Apparently Hooters worldwide has – or is it had(?) – a policy where those with visible tattoos would not be hired as service staff. I guess this is no longer the case – at least it isn’t in Bangkok – where a reader sent photos of service staff with a large back tattoo. Has Hooters changed their staff policy, or is this simply a reflection of how things are “different” in Bangkok? Hooters has found its niche and is popular with a younger expat crowd. When Hooters first opened, some felt it was too expensive and said it wouldn’t last. It’s much-predicted demise has not eventuated.
As I’ve mentioned in previous weeks, the pharmacy near the Nana intersection that has long been the expat favourite is about to close. What I didn’t know is that it will do so after serving the city so well for a whopping 49 years in business.
2 weeks ago I mentioned a former Pattaya bar owner who paid ladies upfront – and very much against the norm not only paid in advance, he also paid over the odds – which he said greatly improved the odds of a great performance following. It should be noted that paying upfront is not that unusual. It is the norm in Thai-style massage parlours and a few readers mentioned that in Angeles City in the Philippines, the barfine is paid in advance before a lady can leave the bar and is an all-inclusive fee that both allows the lady to leave and compensate her for her efforts. That said, apparently a tip is expected on top.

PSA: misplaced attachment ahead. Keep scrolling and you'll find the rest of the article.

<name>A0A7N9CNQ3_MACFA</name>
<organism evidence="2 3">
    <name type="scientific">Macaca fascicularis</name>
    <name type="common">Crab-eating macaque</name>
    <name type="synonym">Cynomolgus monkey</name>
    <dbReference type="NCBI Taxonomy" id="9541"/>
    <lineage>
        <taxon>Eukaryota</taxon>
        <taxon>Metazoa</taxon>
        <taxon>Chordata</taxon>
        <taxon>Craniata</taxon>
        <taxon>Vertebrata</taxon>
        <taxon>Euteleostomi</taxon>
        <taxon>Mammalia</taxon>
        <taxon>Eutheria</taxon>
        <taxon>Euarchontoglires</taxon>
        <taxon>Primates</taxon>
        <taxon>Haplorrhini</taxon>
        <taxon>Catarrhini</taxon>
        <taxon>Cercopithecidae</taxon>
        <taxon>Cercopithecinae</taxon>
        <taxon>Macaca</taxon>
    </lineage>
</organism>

There are lady drinks, and in a small number of bars there are “man drinks” – just don’t go expecting to see that on the menu! A man drink is a drink bought for the foreign manager for which he gets a commission in exactly the same way as ladies do when a drink is bought for them. And in at least one bar in Bangkok, the foreign manager used to do as the girls did and actually ask customers for a drink. There was one such bar in Bangkok but I imagine there are more. And there are more than a few in Pattaya too. I’m not sure what to make of it.